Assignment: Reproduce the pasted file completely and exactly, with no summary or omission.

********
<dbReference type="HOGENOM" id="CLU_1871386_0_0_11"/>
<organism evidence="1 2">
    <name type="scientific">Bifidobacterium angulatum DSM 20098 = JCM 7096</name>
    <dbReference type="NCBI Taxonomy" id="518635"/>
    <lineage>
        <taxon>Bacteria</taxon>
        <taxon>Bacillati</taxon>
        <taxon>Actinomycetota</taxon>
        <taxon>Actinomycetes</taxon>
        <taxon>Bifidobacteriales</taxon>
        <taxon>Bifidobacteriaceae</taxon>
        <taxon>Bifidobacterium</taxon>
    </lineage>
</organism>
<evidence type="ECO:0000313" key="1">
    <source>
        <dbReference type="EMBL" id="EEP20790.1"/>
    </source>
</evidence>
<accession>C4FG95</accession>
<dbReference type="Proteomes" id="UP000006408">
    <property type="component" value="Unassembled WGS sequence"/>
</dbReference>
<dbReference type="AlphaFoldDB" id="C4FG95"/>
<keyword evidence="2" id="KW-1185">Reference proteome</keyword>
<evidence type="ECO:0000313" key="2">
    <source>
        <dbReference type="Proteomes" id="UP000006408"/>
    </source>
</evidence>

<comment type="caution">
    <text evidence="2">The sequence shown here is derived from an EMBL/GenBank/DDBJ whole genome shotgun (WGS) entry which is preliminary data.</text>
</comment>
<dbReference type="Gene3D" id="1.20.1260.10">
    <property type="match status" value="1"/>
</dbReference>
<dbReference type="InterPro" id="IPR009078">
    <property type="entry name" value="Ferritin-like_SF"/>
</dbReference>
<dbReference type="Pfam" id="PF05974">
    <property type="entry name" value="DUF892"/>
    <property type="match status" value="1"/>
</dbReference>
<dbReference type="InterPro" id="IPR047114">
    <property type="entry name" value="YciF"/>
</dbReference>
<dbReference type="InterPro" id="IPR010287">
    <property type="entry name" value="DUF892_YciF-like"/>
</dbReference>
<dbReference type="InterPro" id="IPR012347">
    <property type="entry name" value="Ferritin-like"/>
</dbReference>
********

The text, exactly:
<dbReference type="HOGENOM" id="CLU_1871386_0_0_11"/>
<organism evidence="1 2">
    <name type="scientific">Bifidobacterium angulatum DSM 20098 = JCM 7096</name>
    <dbReference type="NCBI Taxonomy" id="518635"/>
    <lineage>
        <taxon>Bacteria</taxon>
        <taxon>Bacillati</taxon>
        <taxon>Actinomycetota</taxon>
        <taxon>Actinomycetes</taxon>
        <taxon>Bifidobacteriales</taxon>
        <taxon>Bifidobacteriaceae</taxon>
        <taxon>Bifidobacterium</taxon>
    </lineage>
</organism>
<evidence type="ECO:0000313" key="1">
    <source>
        <dbReference type="EMBL" id="EEP20790.1"/>
    </source>
</evidence>
<accession>C4FG95</accession>
<dbReference type="Proteomes" id="UP000006408">
    <property type="component" value="Unassembled WGS sequence"/>
</dbReference>
<dbReference type="AlphaFoldDB" id="C4FG95"/>
<keyword evidence="2" id="KW-1185">Reference proteome</keyword>
<evidence type="ECO:0000313" key="2">
    <source>
        <dbReference type="Proteomes" id="UP000006408"/>
    </source>
</evidence>

<comment type="caution">
    <text evidence="2">The sequence shown here is derived from an EMBL/GenBank/DDBJ whole genome shotgun (WGS) entry which is preliminary data.</text>
</comment>
<dbReference type="Gene3D" id="1.20.1260.10">
    <property type="match status" value="1"/>
</dbReference>
<dbReference type="InterPro" id="IPR009078">
    <property type="entry name" value="Ferritin-like_SF"/>
</dbReference>
<dbReference type="Pfam" id="PF05974">
    <property type="entry name" value="DUF892"/>
    <property type="match status" value="1"/>
</dbReference>
<dbReference type="InterPro" id="IPR047114">
    <property type="entry name" value="YciF"/>
</dbReference>
<dbReference type="InterPro" id="IPR010287">
    <property type="entry name" value="DUF892_YciF-like"/>
</dbReference>
<dbReference type="InterPro" id="IPR012347">
    <property type="entry name" value="Ferritin-like"/>
</dbReference>